Publications - Troll Wall - Alpine Club Review
THE ALPINE JOURNAL 2012
Troll Wall, Tony Howard
Vertebrate Publishing, pp 208, £17.99
The term ‘big wall’ can be applied to many faces, having no minimum requirement in height, verticality or difficulty; no European norm with which to categorise a route as being more than simply a “climb”. It is perhaps only those who attempt the ascent that can really judge those special, defining qualities. For me a big wall is a route that weights down on the climber, its difficulty beyond gymnastics, its sheer height and history enough to intimidate all but the bravest, or most ignorant.
Of the many walls I’ve tried (I’d like to say climbed, but then that’s the nature of big walls) the one that I believe stands out as offering the true definition of big wall is the Troll in Norway. It has a status much like that of the Eiger in the 1930s: probably unjustifiably dangerous to try, being loose (looser that the Eiger), wet (imagine a kilometre-high wall in autumnal North Wales) and hard (every hard Lakes mountain route one on the top of the other). The Troll is no place to climb, and nothing is in the climber’s favour; and therein lies its appeal - well, to a certain type of climber.
Knowing what I know about the Troll Wall added an extra element to reading Tony Howard’s excellent book. a simple story well told, a classic Boy’s Own adventure; only not one by Oxbridge graduated penning romantic prose about easy holidays summits but Northern lads taking on what I’d rate as the hardest unclimbed objective in Europe at the time - and climbing the bugger! Being a Northerner it’s no surprise that it’s taken Tony Howard nearly half a century to get round to sharing the story with the rest of us; one of the most important British ascents of the last century; up there with the Fréney Pillar, Annapurna south face and the Trango Tower, but I for one am glad he eventually did.
Having been on the Troll Wall three times with all the best gear on the planet it’s hard to imagine how any climber without such modern gear as belay devices, jumars, portaledges, haul bags, cams or even harnesses would find the courage to attempt to be the first to climb such a thing, let alone by a line up the middle of the steepest piece of rock you could imagine. As I said, the Troll is no ordinary wall, not a gnarly alpine face like the Jorasses or Dru (which are just slabs really), oh no. If it was a crag scaled up, it would be one that Gary Gibson wouldn’t touch; covered in grass, its cracks full of mud, loose and dangerous ‘stuff’ hanging everywhere; and if it was to be compared to an alpine face, just take the Eiger and turn it upside down, making every slab a leaning overhanging wall, every ledge a roof (just make sure all the loose stuff that falls off is collected and piled back on any ledges you do find in order to retain the ambiance). Add to the weather that would make a Welshmen weep, a vertical height four times higher than Canary Wharf and you should get the picture, an objective that is pretty much a climber’s worst nightmare.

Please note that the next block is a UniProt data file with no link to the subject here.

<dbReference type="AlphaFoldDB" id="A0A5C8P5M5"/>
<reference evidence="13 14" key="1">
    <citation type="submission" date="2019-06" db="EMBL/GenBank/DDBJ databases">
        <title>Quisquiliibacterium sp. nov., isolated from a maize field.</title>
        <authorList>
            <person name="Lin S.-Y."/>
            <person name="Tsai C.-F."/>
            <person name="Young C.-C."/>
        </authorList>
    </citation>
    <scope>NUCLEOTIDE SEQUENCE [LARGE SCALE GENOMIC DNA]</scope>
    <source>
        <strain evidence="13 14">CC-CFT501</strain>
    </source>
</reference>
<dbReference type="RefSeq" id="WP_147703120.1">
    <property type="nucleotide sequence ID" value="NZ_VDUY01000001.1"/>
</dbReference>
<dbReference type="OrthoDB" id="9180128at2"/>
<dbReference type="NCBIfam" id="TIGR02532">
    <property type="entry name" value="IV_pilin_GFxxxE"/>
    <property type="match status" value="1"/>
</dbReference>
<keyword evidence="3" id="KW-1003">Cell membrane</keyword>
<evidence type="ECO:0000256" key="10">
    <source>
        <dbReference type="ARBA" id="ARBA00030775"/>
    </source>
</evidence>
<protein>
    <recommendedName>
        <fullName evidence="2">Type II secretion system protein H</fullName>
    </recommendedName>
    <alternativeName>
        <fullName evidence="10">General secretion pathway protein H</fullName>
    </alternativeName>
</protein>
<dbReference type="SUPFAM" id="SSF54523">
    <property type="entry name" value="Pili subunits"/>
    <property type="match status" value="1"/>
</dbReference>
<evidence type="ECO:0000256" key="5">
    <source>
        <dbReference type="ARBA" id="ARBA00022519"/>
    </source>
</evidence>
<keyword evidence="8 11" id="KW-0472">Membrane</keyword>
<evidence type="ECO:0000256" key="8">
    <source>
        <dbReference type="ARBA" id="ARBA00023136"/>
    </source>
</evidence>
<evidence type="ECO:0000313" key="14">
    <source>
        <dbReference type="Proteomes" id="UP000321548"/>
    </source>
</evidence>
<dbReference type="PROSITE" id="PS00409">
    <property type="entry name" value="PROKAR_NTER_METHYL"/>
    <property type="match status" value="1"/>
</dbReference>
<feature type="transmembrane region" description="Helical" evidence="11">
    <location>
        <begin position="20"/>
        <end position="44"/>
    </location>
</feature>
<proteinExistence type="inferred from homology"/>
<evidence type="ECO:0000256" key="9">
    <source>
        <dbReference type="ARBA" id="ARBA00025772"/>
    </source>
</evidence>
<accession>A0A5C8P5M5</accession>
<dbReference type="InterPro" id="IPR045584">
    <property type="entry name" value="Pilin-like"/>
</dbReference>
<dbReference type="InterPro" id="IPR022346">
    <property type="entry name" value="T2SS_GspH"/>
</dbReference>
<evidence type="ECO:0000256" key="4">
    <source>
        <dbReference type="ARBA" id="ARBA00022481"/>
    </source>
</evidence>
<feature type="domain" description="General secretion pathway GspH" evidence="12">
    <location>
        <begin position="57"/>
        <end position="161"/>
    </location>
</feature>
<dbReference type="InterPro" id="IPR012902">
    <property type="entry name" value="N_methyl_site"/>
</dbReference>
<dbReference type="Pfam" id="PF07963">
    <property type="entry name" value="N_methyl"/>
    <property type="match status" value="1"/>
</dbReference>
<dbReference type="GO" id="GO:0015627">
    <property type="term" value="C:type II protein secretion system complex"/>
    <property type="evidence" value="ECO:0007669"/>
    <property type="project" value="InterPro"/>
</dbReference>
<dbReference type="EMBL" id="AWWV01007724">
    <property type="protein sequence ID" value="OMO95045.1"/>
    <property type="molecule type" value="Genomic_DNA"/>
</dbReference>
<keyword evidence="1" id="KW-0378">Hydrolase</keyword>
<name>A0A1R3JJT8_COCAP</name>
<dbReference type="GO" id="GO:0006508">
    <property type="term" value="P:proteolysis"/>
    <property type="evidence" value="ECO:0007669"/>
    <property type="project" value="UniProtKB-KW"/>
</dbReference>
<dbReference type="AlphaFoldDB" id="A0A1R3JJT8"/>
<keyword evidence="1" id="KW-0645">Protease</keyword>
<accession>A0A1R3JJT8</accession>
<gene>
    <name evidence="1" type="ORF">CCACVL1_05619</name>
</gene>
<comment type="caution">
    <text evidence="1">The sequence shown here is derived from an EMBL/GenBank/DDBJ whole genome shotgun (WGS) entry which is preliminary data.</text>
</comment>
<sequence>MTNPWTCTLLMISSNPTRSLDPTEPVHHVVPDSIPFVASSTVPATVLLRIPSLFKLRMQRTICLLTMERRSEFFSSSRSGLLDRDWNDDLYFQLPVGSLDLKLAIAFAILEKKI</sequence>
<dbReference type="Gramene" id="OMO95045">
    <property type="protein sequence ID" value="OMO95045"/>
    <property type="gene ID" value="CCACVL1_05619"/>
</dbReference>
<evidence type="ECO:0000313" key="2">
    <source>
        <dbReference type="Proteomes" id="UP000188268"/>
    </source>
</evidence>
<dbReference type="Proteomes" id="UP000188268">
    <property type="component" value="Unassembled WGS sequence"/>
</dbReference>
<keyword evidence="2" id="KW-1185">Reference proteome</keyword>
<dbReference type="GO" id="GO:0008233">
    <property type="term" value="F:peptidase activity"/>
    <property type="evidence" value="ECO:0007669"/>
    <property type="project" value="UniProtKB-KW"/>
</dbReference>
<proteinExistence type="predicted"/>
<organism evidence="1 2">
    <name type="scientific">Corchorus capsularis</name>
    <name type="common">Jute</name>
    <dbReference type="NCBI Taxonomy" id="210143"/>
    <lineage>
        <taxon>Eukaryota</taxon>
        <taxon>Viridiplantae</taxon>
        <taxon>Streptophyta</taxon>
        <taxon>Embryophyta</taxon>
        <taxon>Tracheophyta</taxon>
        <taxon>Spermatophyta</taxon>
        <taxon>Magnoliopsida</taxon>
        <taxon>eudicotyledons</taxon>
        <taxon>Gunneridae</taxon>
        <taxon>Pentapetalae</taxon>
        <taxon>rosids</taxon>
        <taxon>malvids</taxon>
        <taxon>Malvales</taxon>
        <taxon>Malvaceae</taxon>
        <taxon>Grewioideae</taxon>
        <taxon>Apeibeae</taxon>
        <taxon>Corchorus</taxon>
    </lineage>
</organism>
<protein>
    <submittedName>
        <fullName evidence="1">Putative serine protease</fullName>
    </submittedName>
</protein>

One of the most fascinating things about the Troll Wall is that it documents the cusp of a new age, the dawn of American climbing technology with jumars, pulleys and steel pegs, that would revolutionise all such climbs in the future. Unfortunately for Tony and his team, they were just a few months or even weeks too early to reap the benefits of this advance, unlike the Norwegian team on the wall at the same time who had the latest gear from the USA. Instead they had to carry 240 soft steel pegs, a range of home-made nuts and slings not to mention homemade leather harnesses and bivvi gear, all carried - often on lead - in 50lb sacks. The difficulty and sheer hard work and grit it took to climb the wall ‘old school’ style only serves to make the ascent even more incredible.
I expect if this book had come out after the ascent in 1965 it would now rank as a classic alongside The White Spider; indeed Tony’s tale reads very much like the first ascent of the Eiger 1938 route, full of hazard, friendship and vertigo as well as the simplicity and drive of the rope. The book is a real page-turner as bit by Howard, John Amatt and Bill Tweedale push and push and push for the top, forever driven, forever barred by some new obstacle, the story always moving, devoid of any ego or bullshit. It’s a story told by a man aware that he will judged by his peers, so it’s one not of heroes but of mates. Tony’s reluctance to showboat is the root of it. Tony is a pioneer of the ‘Gone Climbing’ lifestyle, leaving the manuscript to languish in his loft since the first ascent. The upside is that it is not one written by an older man looking back at his young self, but his young self telling it how it was half a lifetime ago, giving the account a freshness that brings the climb back to life.
What I enjoyed most of all, was reading Tony’s life either side of the Troll Wall; tales of working on whaling boats, ‘out there’ expeditions to the far North, and journeys to the warmer climbs of the desert. I got the impression of a man who was unafraid of life, as bold in living as in climbing. Reading the short chapters that book end the ascent of the Troll, I wanted to know more and entertained the hope that age might slow Tony enough for him to sit still and bang out a few more such memoirs. However at 70 he is still climbing (and looking) like a man half his age, so I guess Troll Wall will probably be our lot.